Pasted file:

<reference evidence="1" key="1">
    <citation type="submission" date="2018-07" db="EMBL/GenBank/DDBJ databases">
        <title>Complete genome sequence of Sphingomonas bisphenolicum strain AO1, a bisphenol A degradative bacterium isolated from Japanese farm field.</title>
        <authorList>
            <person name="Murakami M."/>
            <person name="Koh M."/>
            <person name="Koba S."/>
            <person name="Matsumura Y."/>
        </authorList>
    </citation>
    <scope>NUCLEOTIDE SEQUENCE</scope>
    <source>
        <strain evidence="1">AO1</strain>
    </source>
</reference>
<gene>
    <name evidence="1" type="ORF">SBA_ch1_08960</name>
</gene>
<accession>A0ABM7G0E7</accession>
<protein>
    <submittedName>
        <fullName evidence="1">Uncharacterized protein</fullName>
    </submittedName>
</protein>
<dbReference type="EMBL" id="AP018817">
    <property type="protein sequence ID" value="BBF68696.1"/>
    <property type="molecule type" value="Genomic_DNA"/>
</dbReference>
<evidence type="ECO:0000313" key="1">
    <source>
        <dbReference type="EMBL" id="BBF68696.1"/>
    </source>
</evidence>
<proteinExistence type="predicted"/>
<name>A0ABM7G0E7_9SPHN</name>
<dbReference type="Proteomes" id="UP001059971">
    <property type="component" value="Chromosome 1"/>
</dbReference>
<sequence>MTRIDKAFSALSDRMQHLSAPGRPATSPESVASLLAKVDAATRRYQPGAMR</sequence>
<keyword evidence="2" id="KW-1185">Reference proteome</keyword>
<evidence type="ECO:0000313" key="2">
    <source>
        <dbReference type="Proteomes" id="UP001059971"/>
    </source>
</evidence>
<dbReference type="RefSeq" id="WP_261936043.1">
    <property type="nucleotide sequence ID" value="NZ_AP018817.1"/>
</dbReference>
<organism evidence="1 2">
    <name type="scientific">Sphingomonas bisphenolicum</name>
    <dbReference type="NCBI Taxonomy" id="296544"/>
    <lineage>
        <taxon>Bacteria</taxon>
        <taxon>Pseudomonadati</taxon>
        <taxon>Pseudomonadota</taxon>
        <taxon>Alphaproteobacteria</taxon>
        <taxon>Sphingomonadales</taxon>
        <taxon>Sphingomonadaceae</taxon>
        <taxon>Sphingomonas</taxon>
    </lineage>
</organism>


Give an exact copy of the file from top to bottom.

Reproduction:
<reference evidence="1" key="1">
    <citation type="submission" date="2018-07" db="EMBL/GenBank/DDBJ databases">
        <title>Complete genome sequence of Sphingomonas bisphenolicum strain AO1, a bisphenol A degradative bacterium isolated from Japanese farm field.</title>
        <authorList>
            <person name="Murakami M."/>
            <person name="Koh M."/>
            <person name="Koba S."/>
            <person name="Matsumura Y."/>
        </authorList>
    </citation>
    <scope>NUCLEOTIDE SEQUENCE</scope>
    <source>
        <strain evidence="1">AO1</strain>
    </source>
</reference>
<gene>
    <name evidence="1" type="ORF">SBA_ch1_08960</name>
</gene>
<accession>A0ABM7G0E7</accession>
<protein>
    <submittedName>
        <fullName evidence="1">Uncharacterized protein</fullName>
    </submittedName>
</protein>
<dbReference type="EMBL" id="AP018817">
    <property type="protein sequence ID" value="BBF68696.1"/>
    <property type="molecule type" value="Genomic_DNA"/>
</dbReference>
<evidence type="ECO:0000313" key="1">
    <source>
        <dbReference type="EMBL" id="BBF68696.1"/>
    </source>
</evidence>
<proteinExistence type="predicted"/>
<name>A0ABM7G0E7_9SPHN</name>
<dbReference type="Proteomes" id="UP001059971">
    <property type="component" value="Chromosome 1"/>
</dbReference>
<sequence>MTRIDKAFSALSDRMQHLSAPGRPATSPESVASLLAKVDAATRRYQPGAMR</sequence>
<keyword evidence="2" id="KW-1185">Reference proteome</keyword>
<evidence type="ECO:0000313" key="2">
    <source>
        <dbReference type="Proteomes" id="UP001059971"/>
    </source>
</evidence>
<dbReference type="RefSeq" id="WP_261936043.1">
    <property type="nucleotide sequence ID" value="NZ_AP018817.1"/>
</dbReference>
<organism evidence="1 2">
    <name type="scientific">Sphingomonas bisphenolicum</name>
    <dbReference type="NCBI Taxonomy" id="296544"/>
    <lineage>
        <taxon>Bacteria</taxon>
        <taxon>Pseudomonadati</taxon>
        <taxon>Pseudomonadota</taxon>
        <taxon>Alphaproteobacteria</taxon>
        <taxon>Sphingomonadales</taxon>
        <taxon>Sphingomonadaceae</taxon>
        <taxon>Sphingomonas</taxon>
    </lineage>
</organism>